Federal relief favored restaurants in wealthy areas: study

Only 28% of Restaurant Revitalization grants went to low-income businesses

New York /
Jan.January 05, 2022 06:18 PM

The average business in a low-income community received about $276,000, compared to more than $590,000 for those elsewhere. (iStock)

In low- and moderate-income neighborhoods, the Restaurant Revitalization Fund was a low tipper.

Of the nearly 5,500 awards to New York City eateries, approximately 28 percent went to businesses in low- and moderate-income communities, data compiled by state Comptroller Thomas DiNapoli’s office show.

Furthermore, many of those loans were for relatively small amounts. The average business in a low-income community received about $276,000, compared to more than $590,000 for those elsewhere.

At a more granular level, the discrepancies are even more pronounced, according to the report.

In Manhattan, businesses in low-income communities received only 6 percent of the borough’s Restaurant Revitalization Fund dollars, with the average business receiving $314,000. That figure was over $855,000 in non-low-income communities.

In Chinatown and the Lower East Side, the 59 percent of businesses located in low-income areas received only 30 percent of Restaurant Revitalization Fund money. In the Bronx, the 74 percent of businesses in low-income communities received 60 percent of the Restaurant Revitalization Fund dollars.

For Paycheck Protection Program loans, the story was similar in 2020 as 30 percent of grants to the city went to businesses in low-income communities in 2020. In 2021, however, that share jumped to 43 percent.

The Open Restaurant Program, which allows restaurants to place seating on the sidewalk and parking lanes, had disparities within boroughs, but overall, eateries in low-income areas applied at similar rates to those in wealthier neighborhoods. About 29 percent of total applications in 2020 came from restaurants in low-income communities, which was proportional to the areas’ share of restaurants in the city as a whole.

In Brooklyn, a smaller-than-expected share of applications, 33 percent, came from low-income areas, which account for 40 percent of restaurants in the borough. In Queens, on the other hand, a larger-than expected share of applications came from low-income communities: 41 percent, outstripping their 28 percent share of the borough’s restaurants.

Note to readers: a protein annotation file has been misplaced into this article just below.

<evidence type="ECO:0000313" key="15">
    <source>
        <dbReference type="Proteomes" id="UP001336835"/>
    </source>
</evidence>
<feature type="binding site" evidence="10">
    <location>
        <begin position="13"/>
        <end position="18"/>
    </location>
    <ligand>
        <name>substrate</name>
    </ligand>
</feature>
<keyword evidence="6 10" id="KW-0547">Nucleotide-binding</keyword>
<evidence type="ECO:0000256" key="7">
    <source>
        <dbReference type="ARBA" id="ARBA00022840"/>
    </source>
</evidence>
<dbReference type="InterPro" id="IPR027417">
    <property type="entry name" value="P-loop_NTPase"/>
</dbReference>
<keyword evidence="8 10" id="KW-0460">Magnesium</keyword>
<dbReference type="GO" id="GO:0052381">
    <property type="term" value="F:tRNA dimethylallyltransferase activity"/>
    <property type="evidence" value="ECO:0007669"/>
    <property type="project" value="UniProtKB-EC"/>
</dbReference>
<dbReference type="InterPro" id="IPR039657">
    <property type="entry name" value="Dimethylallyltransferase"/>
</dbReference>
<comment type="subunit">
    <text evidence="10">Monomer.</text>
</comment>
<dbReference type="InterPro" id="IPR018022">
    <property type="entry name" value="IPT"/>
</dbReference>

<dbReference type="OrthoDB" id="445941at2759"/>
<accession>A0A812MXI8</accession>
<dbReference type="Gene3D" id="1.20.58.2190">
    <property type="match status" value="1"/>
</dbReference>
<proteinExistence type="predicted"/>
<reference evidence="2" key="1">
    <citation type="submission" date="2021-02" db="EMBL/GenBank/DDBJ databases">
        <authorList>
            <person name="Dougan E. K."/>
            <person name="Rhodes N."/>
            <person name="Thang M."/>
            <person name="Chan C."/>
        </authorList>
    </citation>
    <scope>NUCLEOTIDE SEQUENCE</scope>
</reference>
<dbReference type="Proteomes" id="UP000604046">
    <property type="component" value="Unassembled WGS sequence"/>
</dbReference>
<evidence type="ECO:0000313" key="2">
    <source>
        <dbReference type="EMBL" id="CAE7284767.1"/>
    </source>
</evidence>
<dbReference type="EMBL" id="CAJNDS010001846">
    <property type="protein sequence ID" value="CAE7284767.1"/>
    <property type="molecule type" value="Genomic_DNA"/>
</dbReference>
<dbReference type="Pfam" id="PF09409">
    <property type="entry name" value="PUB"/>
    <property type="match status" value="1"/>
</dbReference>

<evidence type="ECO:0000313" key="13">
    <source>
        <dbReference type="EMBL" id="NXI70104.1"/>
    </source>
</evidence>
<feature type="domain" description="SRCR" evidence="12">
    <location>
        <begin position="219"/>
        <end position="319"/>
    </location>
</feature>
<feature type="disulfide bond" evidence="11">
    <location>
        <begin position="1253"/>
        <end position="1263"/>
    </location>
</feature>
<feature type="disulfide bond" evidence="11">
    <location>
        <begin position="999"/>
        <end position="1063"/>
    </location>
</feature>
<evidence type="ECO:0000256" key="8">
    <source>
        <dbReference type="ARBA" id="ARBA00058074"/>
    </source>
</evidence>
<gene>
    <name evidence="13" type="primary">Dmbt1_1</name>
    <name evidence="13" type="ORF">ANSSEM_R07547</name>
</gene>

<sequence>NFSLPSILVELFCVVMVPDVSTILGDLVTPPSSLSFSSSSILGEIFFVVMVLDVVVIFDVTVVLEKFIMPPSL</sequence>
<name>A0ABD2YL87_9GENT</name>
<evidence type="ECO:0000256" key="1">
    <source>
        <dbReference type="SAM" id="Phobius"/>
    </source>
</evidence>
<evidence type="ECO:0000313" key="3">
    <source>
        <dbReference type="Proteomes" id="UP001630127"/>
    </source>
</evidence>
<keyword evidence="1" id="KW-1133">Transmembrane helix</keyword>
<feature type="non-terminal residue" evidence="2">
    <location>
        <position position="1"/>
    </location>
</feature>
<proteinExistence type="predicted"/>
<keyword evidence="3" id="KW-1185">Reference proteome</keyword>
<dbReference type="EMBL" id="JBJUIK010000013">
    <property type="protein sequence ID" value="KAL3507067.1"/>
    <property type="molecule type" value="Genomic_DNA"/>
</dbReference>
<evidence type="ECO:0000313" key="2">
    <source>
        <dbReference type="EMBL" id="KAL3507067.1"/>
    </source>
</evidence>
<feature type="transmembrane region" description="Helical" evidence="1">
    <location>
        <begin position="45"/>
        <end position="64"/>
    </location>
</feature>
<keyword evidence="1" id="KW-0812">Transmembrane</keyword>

Related Articles

    arrow_forward_ios
    ABS Partners Real Estate founder Earle Altman and 270 Madison Avenue (ABS Partners, LoopNet, iStock)
    NY Public Library leases 41k sf for Midtown offices
    NY Public Library leases 41k sf for Midtown offices
    Legion Investment Group's Victor Sigoura and 26 East 84th Street (Getty Images, Google Maps, iStock)
    Old-guard landlords cash out in Manhattan, Bronx multifamily deals
    Old-guard landlords cash out in Manhattan, Bronx multifamily deals
    Ben Shaoul and 1457 North Main Street (Getty, LoopNet)
    Ben Shaoul plans 376-unit complex near L.A.’s Chinatown
    Ben Shaoul plans 376-unit complex near L.A.’s Chinatown
    CHIP executive director Jay Martin (LinkedIn, iStock / Photo illustration by Priyanka Modi)
    Landlords called it: Vacancy rate jumps, rent-stabilization stays
    Landlords called it: Vacancy rate jumps, rent-stabilization stays
    331 Elmora Avenue and 103 Ryan Street (Kislak Realty)
    Tri-state deal roundup: Multifamily, industrial still hot
    Tri-state deal roundup: Multifamily, industrial still hot
    From left: Vice Media CEO Nancy Dubuc, Rudin’s CEO and co-chairman Bill Rudin, and Dock 72 (Getty Images, S9 Architecture, Rudin Management, iStock)
    Vice scraps move to Rudin’s Dock 72
    Vice scraps move to Rudin’s Dock 72
    From left: Metro Loft Management founder Nathan Berman, Silverstein Properties chairman Larry Silverstein, and 55 Broad Street (Metro Loft, Silverstein Properties, LoopNet)
    Silverstein, Metro Loft pick up Rudin’s 55 Broad Street for $180M
    Silverstein, Metro Loft pick up Rudin’s 55 Broad Street for $180M
    1552-1560 Broadway and Wharton Properties’ Jeff Sutton (Google Maps)
    Investor claims Jeff Sutton cheated him out of millions on Times Square deal
    Investor claims Jeff Sutton cheated him out of millions on Times Square deal
    arrow_forward_ios

    The Deal's newsletters give you the latest scoops, fresh headlines, marketing data, and things to know within the industry.

    Loading...